It is always such a pleasure whenever Eilish Ui Bhriain comes to the lectern, on this occasion taking up the delightful challenge of giving a humorous speech in which she evoked the richness, the community spirit, the colourful characters, the storytelling and the love of Irish language and culture in her native West Cork which she brought alive to her listeners with all of her immense charm and warmth of heart. And what stories she told us. Like that of the woman who went to confession every week telling the same sin – ‘Father, I committed adultery’ – until at last the priest had to say to her that she must no longer trouble herself about this as everything was forgiven, to which the penitent replied, ‘I know that Father, but sure I love talking about it’. Or of the time when American visitors were expected and her mother baked a delicious currant cake for them: but while no one was looking the dog made off with it to gratify his sweet tooth. But all was well for with plenty of great chat washed down by copious glasses of port, the evening turned out a most memorable success. Evaluator David Walsh later expressed his enjoyment and that of all of us at such a lovely and most entertaining portrayal of great people who knew how to celebrate the true joys of life.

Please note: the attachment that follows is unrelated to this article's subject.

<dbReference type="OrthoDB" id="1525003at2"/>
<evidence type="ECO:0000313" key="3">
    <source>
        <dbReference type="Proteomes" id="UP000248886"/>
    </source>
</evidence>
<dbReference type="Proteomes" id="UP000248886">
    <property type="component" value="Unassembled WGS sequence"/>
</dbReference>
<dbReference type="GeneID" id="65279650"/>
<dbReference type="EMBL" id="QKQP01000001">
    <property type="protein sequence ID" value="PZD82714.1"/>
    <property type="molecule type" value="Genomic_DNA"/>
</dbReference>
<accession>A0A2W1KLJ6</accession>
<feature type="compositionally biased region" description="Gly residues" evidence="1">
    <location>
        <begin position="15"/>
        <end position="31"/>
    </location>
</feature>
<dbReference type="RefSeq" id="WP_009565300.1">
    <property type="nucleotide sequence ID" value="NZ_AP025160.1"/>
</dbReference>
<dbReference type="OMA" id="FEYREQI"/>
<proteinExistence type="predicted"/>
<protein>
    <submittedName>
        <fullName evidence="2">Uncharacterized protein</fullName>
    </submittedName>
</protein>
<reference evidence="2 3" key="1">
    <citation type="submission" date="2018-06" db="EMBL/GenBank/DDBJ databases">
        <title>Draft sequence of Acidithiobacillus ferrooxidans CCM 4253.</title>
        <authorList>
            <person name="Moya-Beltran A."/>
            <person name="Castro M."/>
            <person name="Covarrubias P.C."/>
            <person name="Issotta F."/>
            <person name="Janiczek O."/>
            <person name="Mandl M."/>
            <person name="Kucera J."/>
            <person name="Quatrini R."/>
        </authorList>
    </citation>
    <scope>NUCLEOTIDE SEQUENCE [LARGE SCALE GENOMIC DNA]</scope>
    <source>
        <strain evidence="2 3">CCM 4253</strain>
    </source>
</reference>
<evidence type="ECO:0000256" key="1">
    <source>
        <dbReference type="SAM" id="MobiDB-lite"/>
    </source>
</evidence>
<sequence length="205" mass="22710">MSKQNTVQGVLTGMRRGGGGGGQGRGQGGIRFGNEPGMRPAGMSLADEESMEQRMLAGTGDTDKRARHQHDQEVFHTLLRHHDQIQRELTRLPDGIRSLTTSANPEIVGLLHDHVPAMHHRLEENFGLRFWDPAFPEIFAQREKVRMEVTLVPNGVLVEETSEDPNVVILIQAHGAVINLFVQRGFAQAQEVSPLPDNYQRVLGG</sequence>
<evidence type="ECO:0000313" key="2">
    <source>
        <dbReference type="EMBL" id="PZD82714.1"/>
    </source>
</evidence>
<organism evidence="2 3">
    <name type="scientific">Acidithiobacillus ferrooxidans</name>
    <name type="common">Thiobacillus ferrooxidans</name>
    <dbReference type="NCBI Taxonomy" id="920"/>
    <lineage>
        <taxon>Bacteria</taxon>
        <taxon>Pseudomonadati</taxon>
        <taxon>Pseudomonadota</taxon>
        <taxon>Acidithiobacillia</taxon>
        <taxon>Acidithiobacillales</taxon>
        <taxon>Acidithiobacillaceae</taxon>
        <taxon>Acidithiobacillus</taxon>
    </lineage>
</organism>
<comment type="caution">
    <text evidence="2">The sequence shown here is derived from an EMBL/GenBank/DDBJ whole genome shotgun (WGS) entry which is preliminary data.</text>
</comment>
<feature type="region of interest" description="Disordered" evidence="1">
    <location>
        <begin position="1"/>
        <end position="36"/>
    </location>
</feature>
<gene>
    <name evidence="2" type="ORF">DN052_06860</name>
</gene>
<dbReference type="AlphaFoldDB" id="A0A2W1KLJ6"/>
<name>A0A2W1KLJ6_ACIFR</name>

Fanahan Colbert brought to us the beauty and elegance of the guitar, displaying the instrument in all of its classical style and proportions, its exquisite craftsmanship and that rich mellow sound of string and hollowed spruce that was so pleasing to the ear and satisfying to the soul. Then Fanahan connected up an electric guitar with accompanying speaker, exemplifying one of the greatest post-war musical innovations, born of the genius of Leo Fender, creating that defining sound of modernity at once strikingly confident but also searching for deeper meaning that fills the repertoire of Bruce Springsteen and so many other performing legends of our times. Having charted the rapid evolution from telecaster through to Stratocaster and beyond, all too soon the presentation of words and music had concluded when we would so dearly liked to have heard more. Evaluator Patricia Neilan afterwards spoke of the positive feeling that flooded the room and said ‘sing us a song next time’: and so say us all!
We were honoured by the visit of our Area Director Liam O’ Flynn who rejoiced in the club’s success and whose remarks were ever so encouraging and heartily appreciated. Proceedings were wrapped up so pleasantly by John Kelly as General Evaluator who spoke of having so enjoyed such a very lovely evening and glad of the opportunity to be part of it all. The joy of every meeting is that immediacy and freshness, that mutual friendship and generosity of spirit that makes everyone so very happy and sends us home joyously elated time and again. And so we hope that you may join us at our next meeting on this coming Tuesday, March 27th, at 8.15 pm in the Fermoy Youth Centre. For further information, please contact Mary Whelan at 087 7971006 or Kevin Walsh at 058 60100 or log on to our mobile-friendly website toastmastersfermoy.com or find us on Twitter @ FermoyT.